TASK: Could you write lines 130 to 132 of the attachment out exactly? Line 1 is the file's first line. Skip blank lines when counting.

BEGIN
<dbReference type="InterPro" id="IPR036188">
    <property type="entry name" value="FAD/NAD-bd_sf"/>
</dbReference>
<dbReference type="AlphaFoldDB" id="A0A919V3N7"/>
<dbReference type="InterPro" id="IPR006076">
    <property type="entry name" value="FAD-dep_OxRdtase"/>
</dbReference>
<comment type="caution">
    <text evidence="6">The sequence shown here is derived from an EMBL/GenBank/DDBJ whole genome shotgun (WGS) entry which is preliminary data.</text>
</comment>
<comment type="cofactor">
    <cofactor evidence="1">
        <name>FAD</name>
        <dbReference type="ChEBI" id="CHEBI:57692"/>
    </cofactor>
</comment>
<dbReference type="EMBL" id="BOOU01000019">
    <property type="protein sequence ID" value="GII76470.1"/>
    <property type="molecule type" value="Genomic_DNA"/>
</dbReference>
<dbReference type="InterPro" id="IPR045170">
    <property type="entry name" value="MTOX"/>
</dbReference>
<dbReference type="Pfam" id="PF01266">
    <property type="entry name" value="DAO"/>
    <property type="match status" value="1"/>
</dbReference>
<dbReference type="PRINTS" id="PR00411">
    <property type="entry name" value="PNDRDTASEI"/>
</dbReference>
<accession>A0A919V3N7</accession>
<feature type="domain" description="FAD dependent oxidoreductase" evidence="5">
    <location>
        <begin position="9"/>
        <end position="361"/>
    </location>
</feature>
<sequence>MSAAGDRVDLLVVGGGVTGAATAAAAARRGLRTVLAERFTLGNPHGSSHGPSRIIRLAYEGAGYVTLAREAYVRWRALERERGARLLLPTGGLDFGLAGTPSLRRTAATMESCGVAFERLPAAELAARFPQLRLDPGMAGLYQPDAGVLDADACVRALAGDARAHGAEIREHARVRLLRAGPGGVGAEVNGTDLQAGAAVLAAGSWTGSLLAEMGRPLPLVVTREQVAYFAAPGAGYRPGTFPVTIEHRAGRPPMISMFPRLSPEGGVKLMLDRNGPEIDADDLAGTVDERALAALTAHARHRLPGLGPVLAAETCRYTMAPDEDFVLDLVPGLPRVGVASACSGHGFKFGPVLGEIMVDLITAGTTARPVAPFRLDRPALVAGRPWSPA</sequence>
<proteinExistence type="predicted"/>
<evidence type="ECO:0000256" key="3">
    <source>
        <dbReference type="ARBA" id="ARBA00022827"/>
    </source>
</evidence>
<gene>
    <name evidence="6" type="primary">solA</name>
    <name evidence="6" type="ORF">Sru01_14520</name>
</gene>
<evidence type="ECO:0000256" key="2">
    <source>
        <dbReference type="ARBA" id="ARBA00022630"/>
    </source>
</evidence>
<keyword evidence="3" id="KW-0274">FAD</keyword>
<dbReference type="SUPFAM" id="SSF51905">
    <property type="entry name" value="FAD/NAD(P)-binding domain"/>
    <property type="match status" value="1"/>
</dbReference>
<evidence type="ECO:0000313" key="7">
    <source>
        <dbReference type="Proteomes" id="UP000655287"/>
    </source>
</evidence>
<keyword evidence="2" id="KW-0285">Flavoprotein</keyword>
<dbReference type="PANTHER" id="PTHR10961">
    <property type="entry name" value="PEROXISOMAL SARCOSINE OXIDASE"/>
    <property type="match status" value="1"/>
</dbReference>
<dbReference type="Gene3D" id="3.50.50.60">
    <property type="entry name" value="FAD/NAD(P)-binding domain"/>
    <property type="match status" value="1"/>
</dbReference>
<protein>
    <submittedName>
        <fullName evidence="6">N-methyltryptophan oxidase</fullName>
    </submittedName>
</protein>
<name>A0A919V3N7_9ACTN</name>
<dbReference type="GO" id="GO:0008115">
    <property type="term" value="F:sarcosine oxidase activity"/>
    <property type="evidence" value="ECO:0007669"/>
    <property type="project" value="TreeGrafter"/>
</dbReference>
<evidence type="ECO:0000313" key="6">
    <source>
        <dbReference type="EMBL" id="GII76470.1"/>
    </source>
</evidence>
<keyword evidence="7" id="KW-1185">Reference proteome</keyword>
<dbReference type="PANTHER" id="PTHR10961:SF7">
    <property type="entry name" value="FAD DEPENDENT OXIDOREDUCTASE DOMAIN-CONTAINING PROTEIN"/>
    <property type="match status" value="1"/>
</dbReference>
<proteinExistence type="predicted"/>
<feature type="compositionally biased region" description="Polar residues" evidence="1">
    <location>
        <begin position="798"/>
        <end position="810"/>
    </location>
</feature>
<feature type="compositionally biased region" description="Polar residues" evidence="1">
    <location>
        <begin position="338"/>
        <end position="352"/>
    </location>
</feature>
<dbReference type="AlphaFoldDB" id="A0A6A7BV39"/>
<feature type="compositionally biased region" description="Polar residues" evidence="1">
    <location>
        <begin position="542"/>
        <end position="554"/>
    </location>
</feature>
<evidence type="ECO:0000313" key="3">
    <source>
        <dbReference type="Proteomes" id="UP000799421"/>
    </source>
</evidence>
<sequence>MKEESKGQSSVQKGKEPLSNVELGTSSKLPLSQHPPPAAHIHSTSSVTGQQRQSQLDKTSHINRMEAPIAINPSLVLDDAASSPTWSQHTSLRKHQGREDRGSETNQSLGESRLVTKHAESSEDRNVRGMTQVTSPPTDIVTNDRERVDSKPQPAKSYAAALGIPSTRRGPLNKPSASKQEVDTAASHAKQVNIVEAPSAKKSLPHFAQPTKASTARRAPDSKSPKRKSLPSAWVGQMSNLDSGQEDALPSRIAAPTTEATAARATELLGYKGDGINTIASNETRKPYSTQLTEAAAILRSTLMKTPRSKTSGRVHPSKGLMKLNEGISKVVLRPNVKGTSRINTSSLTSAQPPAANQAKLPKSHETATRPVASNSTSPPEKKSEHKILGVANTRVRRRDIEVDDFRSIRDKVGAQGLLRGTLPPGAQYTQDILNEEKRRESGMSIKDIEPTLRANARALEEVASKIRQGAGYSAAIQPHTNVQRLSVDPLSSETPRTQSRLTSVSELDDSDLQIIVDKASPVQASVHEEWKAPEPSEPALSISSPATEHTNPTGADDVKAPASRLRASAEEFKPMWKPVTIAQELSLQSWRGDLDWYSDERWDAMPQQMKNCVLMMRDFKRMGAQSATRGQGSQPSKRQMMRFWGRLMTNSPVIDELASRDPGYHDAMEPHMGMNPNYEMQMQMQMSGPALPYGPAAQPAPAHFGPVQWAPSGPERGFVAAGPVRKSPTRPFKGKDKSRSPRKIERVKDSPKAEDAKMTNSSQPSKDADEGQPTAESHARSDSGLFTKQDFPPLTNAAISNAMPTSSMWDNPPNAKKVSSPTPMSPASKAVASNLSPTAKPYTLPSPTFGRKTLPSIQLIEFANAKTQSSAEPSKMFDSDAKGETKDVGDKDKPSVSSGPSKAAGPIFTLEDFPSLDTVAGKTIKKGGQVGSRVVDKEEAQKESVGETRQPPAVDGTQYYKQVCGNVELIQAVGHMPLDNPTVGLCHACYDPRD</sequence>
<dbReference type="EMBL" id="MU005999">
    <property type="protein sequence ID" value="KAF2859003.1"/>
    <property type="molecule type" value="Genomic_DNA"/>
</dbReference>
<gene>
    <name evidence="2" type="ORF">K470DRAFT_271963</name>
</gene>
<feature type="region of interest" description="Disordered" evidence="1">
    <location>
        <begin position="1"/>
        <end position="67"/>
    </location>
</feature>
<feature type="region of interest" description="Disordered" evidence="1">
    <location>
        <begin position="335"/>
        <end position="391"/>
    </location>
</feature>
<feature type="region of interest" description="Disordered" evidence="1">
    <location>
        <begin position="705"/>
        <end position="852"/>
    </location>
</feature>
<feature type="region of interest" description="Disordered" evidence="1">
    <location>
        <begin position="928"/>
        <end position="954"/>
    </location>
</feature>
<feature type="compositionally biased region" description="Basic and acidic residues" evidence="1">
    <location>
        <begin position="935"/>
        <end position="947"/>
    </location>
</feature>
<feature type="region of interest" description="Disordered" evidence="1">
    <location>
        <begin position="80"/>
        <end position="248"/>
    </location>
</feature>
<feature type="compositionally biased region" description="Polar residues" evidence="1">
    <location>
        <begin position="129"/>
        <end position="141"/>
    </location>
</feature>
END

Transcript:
        <end position="67"/>
    </location>
</feature>